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Epigenetics and chromatin remodeling in adult cardiomyopathy.

Mahmoud SA, Poizat C - J. Pathol. (2013)

Bottom Line: Histone modifications and ATP-dependent chromatin remodeling together with DNA methylation are dynamic processes that modify chromatin architecture and profoundly modulate gene expression.Their coordinated control is key to ensuring proper cell commitment and organ development, as well as adaption to environmental cues.Understanding the functional significance of the different epigenetic marks as points of genetic control may represent a promising future therapeutic tool.

View Article: PubMed Central - PubMed

Affiliation: Cardiovascular Research Program, King Faisal Specialist Hospital & Research Centre, PO Box 3354, Riyadh, 11211, Kingdom of Saudi Arabia.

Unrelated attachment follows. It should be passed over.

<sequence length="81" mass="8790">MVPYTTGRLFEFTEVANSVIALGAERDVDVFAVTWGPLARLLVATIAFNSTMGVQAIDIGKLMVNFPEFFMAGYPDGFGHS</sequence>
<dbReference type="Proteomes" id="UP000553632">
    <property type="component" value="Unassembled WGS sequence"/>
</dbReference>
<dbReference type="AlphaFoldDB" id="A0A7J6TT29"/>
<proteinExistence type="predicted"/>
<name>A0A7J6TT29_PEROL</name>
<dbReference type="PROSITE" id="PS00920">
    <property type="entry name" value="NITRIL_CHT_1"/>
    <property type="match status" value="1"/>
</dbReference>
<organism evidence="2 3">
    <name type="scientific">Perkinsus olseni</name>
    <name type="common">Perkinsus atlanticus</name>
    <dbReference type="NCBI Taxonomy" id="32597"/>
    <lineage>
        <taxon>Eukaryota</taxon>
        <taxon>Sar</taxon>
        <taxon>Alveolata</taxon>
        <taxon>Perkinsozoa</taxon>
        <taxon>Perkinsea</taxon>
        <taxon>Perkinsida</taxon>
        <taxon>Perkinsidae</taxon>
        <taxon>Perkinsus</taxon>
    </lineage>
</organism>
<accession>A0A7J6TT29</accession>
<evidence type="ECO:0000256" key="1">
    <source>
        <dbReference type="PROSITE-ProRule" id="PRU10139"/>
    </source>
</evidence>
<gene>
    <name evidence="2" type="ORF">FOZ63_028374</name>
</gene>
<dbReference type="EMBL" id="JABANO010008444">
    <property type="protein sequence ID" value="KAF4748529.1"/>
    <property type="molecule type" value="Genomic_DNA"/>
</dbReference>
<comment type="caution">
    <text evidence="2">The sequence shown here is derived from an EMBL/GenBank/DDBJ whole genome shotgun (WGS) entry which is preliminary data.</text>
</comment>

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Epigenetic changes in cardiomyopathy. Epigenetic mechanisms such as DNA methylation, histone modifications and ATP-dependent chromatin remodeling alter chromatin structure and modulate gene expression. Histone acetylation by p300/CBP histone acetyltransferases (HATs) changes nucleosome conformation and increases accessibility of transcription factors, resulting in relief of transcriptional repression. Histone deacetylases (HDACs) have the opposite effect and are usually involved in gene repression. Both HATs and HDACs play a role in cardiac hypertrophy. Histone methylation is associated with activation or repression of transcription depending on the residue and the degree of methylation. The functional outcomes of histone methylation and the action of histone demethylases on cardiac gene transcription are shown. Chromatin remodelers such as Brg1 use the energy of ATP to change chromatin structure. These different epigenetic mechanisms are reversible and act in concert to regulate cardiac transcription. Dysregulation of these processes can result in cardiac abnormalities. HDAC4/5/9: histone deacetylases 4,5,9; CBP/p300: histone acetyltransferases; PTIP: PAX interacting protein 1; UTX: histone H3K27 demethylase; JMJD2A: jumonji C domain containing histone demethylase; DOT1L: histone H3 methyltransferase; Brg1: brahma-related gene 1; PARP-1: poly(ADP-ribose) polymerase 1; RNAPII: RNA polymerase II; CaMKII: calcium/calmodulin-dependent protein kinase II; PKD: protein kinase D.